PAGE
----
Reviews, Commentary and Opinions on Midwest Craft Beer and Microbreweries


Beer Reviews

India Pale Ale

Summit Brewing Company
St. Paul, MN

Style: India Pale Ale (IPA)
ABV: 5.8%

Nigel’s Rating:
one beerone beerone beerone beerone beer   (Drinkable, but flawed)

Greetings fellow Beer Dorks, it's your good mate Nigel here again to offer you some wholesome family entertainment. That's right, I'm gonna review another beer, with plenty of casual cursing and sexual innuendo mixed in. After all, by now we know Nigel is unable to write a simple beer review without ranting and raving about a number of useless topics, making for a painfully long read that causes most of you to hit the back button before actually getting to the review portion. I guess we all need to be known for something.

On a serious note, Nigel was prepared to write a scathing review for Leinenkugel's Summer Shandy this past Tuesday, but certain national events made it a little difficult to be silly. As a recent college graduate and as someone who has very close friends who are still in school, the events at Virginia Tech hit close to home, and were very difficult for Nigel to stomach (a sentiment likely shared by most everyone out there). While this is not the time or place to share my thoughts on such an event, I must say Nigel's English and American hearts (that's right, I have two) go out to Hokie Nation. However, life must go on, and for us Beer Dorks, nothing aids the healing process more than a fine craft brew. Given the circumstances, I will save my Summer Shitty review for a later, happier date. I will instead review Summit's attempt at an IPA, which is, well... different.

Let me begin with a confession that is very hard for my royal English blood to make: in the world of IPA's the American version FAR, FAR outweighs the English version. While I could quickly turn this into a joke by saying that it's only because most Americans far outweigh every other nationality in the world, I will refrain. Honestly, American IPA's have become the standard bearers for what any IPA should taste like: not too heavy, nice and bitter, and very balls-to-the-wall. The English version is weak in comparison, but that's probably only because the American government has brainwashed the British government into following them blindly as they fight their various "Wars on Something" (screw you, Tony W. Blair). But I digress. English IPA's tend to be darker in color, with a granier flavor than the American version. Typically lower in alcohol and much less bitter, the English version is nonetheless flavorful, and still packs many of the qualities that make an IPA so unique, though in smaller doses. Honestly, given the quality of American IPA's, Nigel doesn't understand why any American craft brewer would choose to brew an English version over an American version, unless they are attempting both.

Summit has done the inexplicable, however, as their IPA is an English version, and they offer no American counterpart. This St. Paul brewer has found a niche in the upper Midwest with its signature brew, Extra Pale Ale, which is spreading through the region much like Sierra Nevada's Pale Ale is through much of the country. Summit Extra Pale is pretty good, but not great (not as good as Sierra Nevada), and is actually hoppier than their IPA. While it's unusual to market an English IPA, I would give Summit credit for trying something different if it wasn't for this one minor detail: this tastes nothing like an IPA- English or American. This is, in Nigel's opinion, a full-fledged American Red/Amber Ale/Altbier. Yes, English IPA's are heavier on the malt and less citrusy than American versions, but please. This is a Red Ale, no question about it- a sorry excuse for an IPA, be it English or American.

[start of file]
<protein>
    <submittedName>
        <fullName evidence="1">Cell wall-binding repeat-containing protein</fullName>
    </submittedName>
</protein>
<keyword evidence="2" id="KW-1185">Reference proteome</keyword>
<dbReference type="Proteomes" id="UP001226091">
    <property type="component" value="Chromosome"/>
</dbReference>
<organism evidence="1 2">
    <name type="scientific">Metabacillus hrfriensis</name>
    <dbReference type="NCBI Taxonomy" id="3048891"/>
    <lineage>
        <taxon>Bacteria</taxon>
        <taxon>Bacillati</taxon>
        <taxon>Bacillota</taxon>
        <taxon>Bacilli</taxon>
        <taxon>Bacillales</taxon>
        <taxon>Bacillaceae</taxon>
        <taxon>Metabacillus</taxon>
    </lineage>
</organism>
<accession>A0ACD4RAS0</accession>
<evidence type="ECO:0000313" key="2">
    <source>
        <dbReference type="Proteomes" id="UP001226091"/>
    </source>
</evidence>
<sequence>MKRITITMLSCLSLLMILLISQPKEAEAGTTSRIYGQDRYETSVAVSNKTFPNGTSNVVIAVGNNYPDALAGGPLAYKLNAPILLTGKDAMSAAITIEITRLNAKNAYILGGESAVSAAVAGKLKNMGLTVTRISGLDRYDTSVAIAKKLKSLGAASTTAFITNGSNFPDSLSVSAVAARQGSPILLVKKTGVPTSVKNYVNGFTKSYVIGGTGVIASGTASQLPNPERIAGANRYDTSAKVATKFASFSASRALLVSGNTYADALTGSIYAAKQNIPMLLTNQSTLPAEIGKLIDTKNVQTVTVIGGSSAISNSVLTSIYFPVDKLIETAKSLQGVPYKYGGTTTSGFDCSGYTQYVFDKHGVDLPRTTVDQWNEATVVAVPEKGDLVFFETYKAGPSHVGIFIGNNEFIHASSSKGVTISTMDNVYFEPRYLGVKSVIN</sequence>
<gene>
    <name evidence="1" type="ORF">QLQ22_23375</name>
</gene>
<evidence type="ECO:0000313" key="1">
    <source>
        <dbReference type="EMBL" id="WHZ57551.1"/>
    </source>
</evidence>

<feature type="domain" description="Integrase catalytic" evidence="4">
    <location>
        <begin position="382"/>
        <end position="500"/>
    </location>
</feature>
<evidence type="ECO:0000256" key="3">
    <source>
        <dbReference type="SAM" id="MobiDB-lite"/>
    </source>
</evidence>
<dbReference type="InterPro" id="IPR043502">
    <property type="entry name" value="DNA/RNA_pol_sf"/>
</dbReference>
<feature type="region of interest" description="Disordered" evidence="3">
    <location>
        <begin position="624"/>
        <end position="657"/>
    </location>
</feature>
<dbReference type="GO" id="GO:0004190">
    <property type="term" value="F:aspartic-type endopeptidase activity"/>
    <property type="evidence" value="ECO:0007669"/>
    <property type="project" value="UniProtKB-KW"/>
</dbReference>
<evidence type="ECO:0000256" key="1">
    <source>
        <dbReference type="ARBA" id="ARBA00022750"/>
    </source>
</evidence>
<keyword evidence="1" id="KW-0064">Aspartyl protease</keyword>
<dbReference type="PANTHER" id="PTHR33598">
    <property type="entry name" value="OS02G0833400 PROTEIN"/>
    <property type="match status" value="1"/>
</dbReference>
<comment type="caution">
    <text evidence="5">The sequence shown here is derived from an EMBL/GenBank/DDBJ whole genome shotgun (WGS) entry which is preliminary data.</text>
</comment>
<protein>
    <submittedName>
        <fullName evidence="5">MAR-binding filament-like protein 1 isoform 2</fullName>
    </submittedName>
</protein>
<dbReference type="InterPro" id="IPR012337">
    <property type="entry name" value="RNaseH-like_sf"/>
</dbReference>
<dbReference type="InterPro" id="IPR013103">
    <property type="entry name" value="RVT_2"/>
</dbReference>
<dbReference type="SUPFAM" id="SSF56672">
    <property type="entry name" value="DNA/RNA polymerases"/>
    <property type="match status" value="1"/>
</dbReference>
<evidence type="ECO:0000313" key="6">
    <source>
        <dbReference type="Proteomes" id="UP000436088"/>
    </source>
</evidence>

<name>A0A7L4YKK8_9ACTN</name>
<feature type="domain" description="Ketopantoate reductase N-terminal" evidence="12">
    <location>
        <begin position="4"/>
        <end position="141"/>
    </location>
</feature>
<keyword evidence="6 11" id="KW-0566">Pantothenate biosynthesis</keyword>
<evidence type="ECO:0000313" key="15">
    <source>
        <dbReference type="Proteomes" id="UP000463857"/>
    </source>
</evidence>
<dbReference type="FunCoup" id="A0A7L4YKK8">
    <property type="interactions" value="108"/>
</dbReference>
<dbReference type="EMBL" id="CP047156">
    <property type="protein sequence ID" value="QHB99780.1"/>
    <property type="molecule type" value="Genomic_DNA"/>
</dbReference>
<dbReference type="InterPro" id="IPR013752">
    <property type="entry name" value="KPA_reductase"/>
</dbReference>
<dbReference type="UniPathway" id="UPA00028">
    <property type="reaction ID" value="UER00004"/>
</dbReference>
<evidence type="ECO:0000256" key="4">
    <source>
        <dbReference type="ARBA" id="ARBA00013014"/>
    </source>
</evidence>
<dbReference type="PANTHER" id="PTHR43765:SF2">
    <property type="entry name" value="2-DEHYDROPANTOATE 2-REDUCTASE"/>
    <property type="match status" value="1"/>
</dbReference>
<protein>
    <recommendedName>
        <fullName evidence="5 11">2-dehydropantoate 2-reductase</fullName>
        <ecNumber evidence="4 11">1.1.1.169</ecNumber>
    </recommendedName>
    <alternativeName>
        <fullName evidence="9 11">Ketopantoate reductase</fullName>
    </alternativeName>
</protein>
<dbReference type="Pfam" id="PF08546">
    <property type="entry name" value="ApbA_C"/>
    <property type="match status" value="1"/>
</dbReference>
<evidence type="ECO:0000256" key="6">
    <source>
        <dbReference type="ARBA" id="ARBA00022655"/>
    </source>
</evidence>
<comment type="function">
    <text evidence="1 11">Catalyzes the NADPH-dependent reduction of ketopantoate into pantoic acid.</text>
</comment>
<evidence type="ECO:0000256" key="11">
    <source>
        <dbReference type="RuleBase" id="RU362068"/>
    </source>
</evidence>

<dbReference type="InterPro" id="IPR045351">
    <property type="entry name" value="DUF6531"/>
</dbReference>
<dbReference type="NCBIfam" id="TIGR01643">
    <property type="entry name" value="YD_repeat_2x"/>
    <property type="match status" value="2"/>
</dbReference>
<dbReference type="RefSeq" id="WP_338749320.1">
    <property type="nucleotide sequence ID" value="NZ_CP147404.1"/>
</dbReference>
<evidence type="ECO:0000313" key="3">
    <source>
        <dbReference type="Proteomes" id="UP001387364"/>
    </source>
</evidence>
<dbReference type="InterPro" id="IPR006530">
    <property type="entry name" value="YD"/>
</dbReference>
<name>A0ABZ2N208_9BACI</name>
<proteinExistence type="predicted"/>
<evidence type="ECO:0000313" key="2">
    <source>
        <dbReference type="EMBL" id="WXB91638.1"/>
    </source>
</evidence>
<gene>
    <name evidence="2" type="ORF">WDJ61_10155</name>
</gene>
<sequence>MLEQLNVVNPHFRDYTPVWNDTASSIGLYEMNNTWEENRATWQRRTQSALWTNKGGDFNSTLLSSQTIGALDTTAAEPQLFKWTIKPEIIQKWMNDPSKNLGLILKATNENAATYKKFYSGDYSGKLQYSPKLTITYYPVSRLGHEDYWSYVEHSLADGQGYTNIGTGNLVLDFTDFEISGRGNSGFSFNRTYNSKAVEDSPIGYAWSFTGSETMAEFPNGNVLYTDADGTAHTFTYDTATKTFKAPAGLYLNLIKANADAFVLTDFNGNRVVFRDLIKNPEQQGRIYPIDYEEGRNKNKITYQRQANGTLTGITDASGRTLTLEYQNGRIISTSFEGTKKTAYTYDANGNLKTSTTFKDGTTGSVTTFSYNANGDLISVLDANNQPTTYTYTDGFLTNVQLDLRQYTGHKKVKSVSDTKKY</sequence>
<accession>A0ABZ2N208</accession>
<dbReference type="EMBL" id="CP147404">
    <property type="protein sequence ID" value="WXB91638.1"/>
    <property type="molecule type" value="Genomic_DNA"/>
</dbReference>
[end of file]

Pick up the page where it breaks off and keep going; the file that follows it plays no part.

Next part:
The beer pours very dark for the style; a deep amber color that is darker than even a Oktoberfest/Marzen or Maibock. It has decent carbonation on the pour that quickly dissipates as any IPA should, leaving a slight white trace- however, it still does not look at all like an IPA in the glass. The aroma is mild overall. The hops in this brew are more aromatic than flavorful, as the smell would seem to indicate a beer that is well balanced between hops and dark malt. Aromas can be deceiving, however, as the taste is almost entirely malt. A dark roasted malt flavor that lacks the sugary balance that many good malty brews have, giving it a very earthy flavor (perhaps a good seasonal Earth Day brew). Hello, hops?? I've often heard about brews that have a "bready" taste, and I always thought that was a pretty lame description. I no longer think that, as bready is the perfect way to describe the flavor of Summit IPA. The dark malt dominates at first, but the overall flavor is very grainy, with a yeasty flavor that is FAR too noticeable. Hello, hops??? Being a somewhat intelligent individual, Nigel knows that grain and yeast are important ingredients in both beer and bread. However, a good beer should NEVER remind one of bread, and this one does. How sad. Far too heavy for an IPA, Summit goes down ok, but leaves a horrible aftertaste that seems to linger forever. Hello, hops???? Honestly, judging this blindly, it's an ok beer (at best), but only in the Amber/Red category. As an English IPA, it's pretty bad, and it's a complete joke when compared to an American IPA, and honestly, where the f--- are the hops??? Any Hopheads out there who should stumble across Summit IPA at a local pub or retailer should run the other way, as this is a disgrace to the fine name "India Pale Ale". For any Beer Dorks out there who like liquified bread, give it a shot, and hey- add a little peanut butter and jelly to spice it up. I'm now going on a search for the hops that Summit forgot to put in my IPA, so wish me luck.


Reviewed by Nigel Tanner on April 20, 2007.
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